• Nikki Olson says:

          Michael Kirkland,

          The idea is that a significant and sudden gain in intelligence would cause rapid and dramatic change in ability/scope of influence, where as creating paper and calenders, or anything else for that matter, does not.

          Paper may have made all sorts of significant things possible, and lead to the development of tools to further augment and perfect those subsequent abilities, but these changes (which are arguably small, comparatively) took place over a relatively long period of time. Via the Singularity we could go from only being able to live on earth to being able to inhabit far away planets (in a relatively short period of time, compared with the time it took to do similar things but on a much smaller scale, like from living in caves to having the option of living in skyscrapers (190,000 years) for instance).

          Vinge’s grasshopper example that we discuss in paragraph four illustrates how dramatic a gain of intelligence is. And because I think this really nicely illustrates the idea, I re-quote Yudkowsky when he says “To tamper with intelligence is to lift the technology tree up by its roots.” Everything is affected. And it would lead via recursive self improvement to an explosion of intelligence, rapidly creating intelligence potentially billions of times greater then that of humans (See I.J. Good “Speculations Concerning the First Ultraintelligent Machine”). Therefore, the technological creation of superintelligence is an event that demarcates past and present like no other. It is a tipping point after which there will predictably be massive and rapid change.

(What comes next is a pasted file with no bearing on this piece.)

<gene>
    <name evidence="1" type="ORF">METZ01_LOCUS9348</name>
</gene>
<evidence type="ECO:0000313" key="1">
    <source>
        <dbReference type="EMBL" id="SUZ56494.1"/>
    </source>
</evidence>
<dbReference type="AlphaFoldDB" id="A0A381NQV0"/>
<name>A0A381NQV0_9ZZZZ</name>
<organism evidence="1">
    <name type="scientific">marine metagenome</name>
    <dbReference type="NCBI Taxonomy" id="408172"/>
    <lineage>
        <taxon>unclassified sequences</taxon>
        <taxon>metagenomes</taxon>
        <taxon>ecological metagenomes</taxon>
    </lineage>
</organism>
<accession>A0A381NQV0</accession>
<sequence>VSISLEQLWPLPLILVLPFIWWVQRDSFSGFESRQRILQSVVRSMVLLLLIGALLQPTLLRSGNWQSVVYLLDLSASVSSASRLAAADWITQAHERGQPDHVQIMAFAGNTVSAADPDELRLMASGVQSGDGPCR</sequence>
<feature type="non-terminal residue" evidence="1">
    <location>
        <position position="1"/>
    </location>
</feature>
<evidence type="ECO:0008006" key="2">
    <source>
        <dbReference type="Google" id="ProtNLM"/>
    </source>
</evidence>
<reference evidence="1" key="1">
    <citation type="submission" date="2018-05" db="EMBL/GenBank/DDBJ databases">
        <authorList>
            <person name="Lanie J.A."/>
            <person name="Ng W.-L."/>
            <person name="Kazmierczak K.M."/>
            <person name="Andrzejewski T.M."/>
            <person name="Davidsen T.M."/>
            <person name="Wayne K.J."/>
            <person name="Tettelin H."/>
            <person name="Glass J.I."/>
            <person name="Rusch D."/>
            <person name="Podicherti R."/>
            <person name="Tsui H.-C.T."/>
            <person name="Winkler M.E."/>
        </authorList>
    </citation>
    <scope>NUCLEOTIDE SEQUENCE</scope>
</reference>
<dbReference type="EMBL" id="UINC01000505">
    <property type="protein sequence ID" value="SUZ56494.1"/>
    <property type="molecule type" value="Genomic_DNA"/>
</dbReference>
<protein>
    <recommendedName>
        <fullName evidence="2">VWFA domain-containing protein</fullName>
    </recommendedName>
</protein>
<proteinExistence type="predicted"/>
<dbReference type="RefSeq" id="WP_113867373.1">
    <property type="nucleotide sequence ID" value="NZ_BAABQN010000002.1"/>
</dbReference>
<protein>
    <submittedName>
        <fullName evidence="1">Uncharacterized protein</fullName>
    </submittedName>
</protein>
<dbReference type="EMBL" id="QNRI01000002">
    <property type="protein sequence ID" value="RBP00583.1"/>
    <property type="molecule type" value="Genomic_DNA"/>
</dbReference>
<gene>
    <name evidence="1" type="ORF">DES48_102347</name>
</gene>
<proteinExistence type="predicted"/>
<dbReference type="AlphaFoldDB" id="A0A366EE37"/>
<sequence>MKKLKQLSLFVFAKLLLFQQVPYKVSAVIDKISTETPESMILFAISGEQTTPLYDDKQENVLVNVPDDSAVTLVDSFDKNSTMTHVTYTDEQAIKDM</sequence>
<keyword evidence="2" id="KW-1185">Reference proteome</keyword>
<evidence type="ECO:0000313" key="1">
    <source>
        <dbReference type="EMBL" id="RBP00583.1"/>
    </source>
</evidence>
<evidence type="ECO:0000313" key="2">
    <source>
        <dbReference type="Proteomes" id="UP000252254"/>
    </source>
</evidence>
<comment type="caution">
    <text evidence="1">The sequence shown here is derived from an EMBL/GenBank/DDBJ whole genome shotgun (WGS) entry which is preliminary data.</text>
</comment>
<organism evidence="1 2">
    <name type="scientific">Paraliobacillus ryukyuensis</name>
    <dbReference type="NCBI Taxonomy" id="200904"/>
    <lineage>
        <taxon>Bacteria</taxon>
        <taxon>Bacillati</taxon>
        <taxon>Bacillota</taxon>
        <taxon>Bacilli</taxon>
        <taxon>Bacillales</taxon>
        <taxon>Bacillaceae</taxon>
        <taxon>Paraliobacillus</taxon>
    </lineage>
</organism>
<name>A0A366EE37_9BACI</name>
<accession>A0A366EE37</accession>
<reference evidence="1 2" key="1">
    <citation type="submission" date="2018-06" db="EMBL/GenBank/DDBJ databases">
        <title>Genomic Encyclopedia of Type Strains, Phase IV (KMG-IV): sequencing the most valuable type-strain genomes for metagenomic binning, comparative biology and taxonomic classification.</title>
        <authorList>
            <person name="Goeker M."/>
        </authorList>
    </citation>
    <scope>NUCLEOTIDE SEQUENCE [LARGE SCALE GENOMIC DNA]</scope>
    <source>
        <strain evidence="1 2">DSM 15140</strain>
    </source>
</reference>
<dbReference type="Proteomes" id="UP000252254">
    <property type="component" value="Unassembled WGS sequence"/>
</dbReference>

The way of looking at it that you have outlined, where the Singularity is a slow process that has been going on for thousands of years, is what we sought to illustrate as a ‘fruitless’ and ‘futile’ claim which falls under the category of ‘not even wrong’.

          • Michael Kirkland says:

            Ah, but writing was a significant intellectual force multiplier, and it did cause a rapid and dramatic change in ability and scope of influence. The changes writing made are small compared to later and contemporary advances, but so will ours appear to future observers.